SSE plc (OTCPK:SSEZF), a UK-based utility company with an integrated presence in regulated electricity networks and renewable energy generation, has come a long way since its public battle with activist investor Elliott in 2021. In recent months, SSE has continued to make headway in disproving the notion that a renewables business needs to be run separately, most recently reporting a solid set of interim results for H1 FY24. Despite coming in lower YoY, adjusted earnings per share came in well ahead of management guidance, supporting the path to FY24 EPS reaching (and potentially exceeding) SSE’s 150p/share target. Given the resilience in H1, as well as a favorable weather setup and traditionally back half-weighted reporting, this could well prove conservative.
Longer-term, there’s an interesting earnings growth story developing here as well, backed by a well-funded capex plan through FY27 focused on renewables and networks investments. In the meantime, investors also get paid a mid-single-digits % dividend yield. The upcoming UK renewables auction round is a potential upside catalyst for SSE (via the Seagreen 1A offshore wind farm joint venture), with a big hike to subsidies poised to bolster the renewables outlook.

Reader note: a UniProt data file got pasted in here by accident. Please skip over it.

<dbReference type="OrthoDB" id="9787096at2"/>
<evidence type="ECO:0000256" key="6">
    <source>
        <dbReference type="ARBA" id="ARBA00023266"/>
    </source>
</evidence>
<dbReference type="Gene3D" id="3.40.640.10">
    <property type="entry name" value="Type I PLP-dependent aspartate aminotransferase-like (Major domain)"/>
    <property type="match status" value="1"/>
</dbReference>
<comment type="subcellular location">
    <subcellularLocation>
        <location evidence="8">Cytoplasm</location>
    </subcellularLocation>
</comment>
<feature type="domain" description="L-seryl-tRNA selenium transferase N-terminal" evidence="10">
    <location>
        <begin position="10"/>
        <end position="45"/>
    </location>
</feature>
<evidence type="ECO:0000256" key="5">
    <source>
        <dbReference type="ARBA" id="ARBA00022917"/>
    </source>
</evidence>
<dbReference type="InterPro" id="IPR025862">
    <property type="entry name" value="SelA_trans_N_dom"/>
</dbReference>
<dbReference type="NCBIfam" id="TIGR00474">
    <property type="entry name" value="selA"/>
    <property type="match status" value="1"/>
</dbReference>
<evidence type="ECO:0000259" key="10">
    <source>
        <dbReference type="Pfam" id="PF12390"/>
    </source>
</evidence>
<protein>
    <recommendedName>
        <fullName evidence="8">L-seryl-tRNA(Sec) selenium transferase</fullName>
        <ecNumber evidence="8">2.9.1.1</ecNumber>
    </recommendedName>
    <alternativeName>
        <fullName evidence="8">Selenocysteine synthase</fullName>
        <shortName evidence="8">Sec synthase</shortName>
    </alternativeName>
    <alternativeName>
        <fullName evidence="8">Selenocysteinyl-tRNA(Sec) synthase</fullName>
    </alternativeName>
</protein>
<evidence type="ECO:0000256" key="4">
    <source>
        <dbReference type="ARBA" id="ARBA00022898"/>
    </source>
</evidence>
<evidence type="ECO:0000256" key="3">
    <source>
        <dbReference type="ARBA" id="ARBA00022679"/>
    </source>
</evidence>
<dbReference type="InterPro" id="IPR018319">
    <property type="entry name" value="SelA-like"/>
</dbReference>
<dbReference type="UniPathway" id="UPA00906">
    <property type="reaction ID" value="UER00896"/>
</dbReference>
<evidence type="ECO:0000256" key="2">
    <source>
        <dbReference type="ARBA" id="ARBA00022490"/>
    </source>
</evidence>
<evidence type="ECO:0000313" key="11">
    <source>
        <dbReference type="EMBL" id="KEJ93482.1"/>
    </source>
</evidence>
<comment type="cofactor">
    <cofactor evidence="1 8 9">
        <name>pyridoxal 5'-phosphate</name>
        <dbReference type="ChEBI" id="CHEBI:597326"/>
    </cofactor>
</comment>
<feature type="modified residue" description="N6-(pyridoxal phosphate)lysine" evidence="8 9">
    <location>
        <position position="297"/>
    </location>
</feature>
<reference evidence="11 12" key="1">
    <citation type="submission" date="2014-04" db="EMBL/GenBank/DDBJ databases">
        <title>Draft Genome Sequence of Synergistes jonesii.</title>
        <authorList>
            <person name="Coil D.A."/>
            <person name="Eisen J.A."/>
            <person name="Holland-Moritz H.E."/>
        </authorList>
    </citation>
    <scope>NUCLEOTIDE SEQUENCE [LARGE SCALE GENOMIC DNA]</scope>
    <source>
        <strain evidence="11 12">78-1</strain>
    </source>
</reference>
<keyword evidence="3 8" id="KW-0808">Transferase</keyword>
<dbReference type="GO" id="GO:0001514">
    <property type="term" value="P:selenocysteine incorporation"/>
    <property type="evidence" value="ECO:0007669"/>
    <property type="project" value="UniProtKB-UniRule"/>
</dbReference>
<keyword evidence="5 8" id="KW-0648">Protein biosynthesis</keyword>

Puts and Takes from the Interim P&L Report
SSE finished its fiscal half-year strongly, with adjusted operating profit only slightly lower YoY despite weather-related volume headwinds on the renewables and thermal sides and sub-inflation power pricing in the core regulated networks business. Similarly, adjusted EPS was lower YoY at 37p/share, though still ahead of consensus estimates and prior company guidance (>30p/share). While lower effective taxes played a part, SSE’s operational resilience was by far the dominant earnings driver overall.
Beyond the reported numbers, the company also hit several key renewables milestones, including the Dogger Bank A phase 1 (first power achieved; fully operational by Q3 2024) and Seagreen (commercially operational) offshore wind farms. The 443MW Viking onshore wind farm construction is also running ahead of schedule (all turbines installed) and is now on track for full commissioning by mid-2024.
Given the guidance-beating interim results and management expectations for the temporary H1 headwinds (weather and pricing) to reverse in H2, the reiterated >150p/share full-year earnings guidance seems conservative. Similarly, the improved near-term earnings outlook bodes well for SSE’s mid-term guidance bar, which remains unchanged at an adjusted EPS of 175-200p/share (implied 13-16% CAGR over FY23-27).
The quality of the mid to long-term earnings base will improve as well – backed by higher investments into its regulated asset base and offshore renewables business, SSE has guided toward ~60% of its adjusted EBITDA being indexed-linked and a further 15% contracted. Better earnings visibility entails potential dividend upside (currently at 60p/share for FY24 and growing 5-10%/year) and tends to be rewarded with multiple expansion over time. All fine and certainly positive for SSE’s appeal as a bond proxy, as future rate cuts pressure yields on equivalent UK government bonds.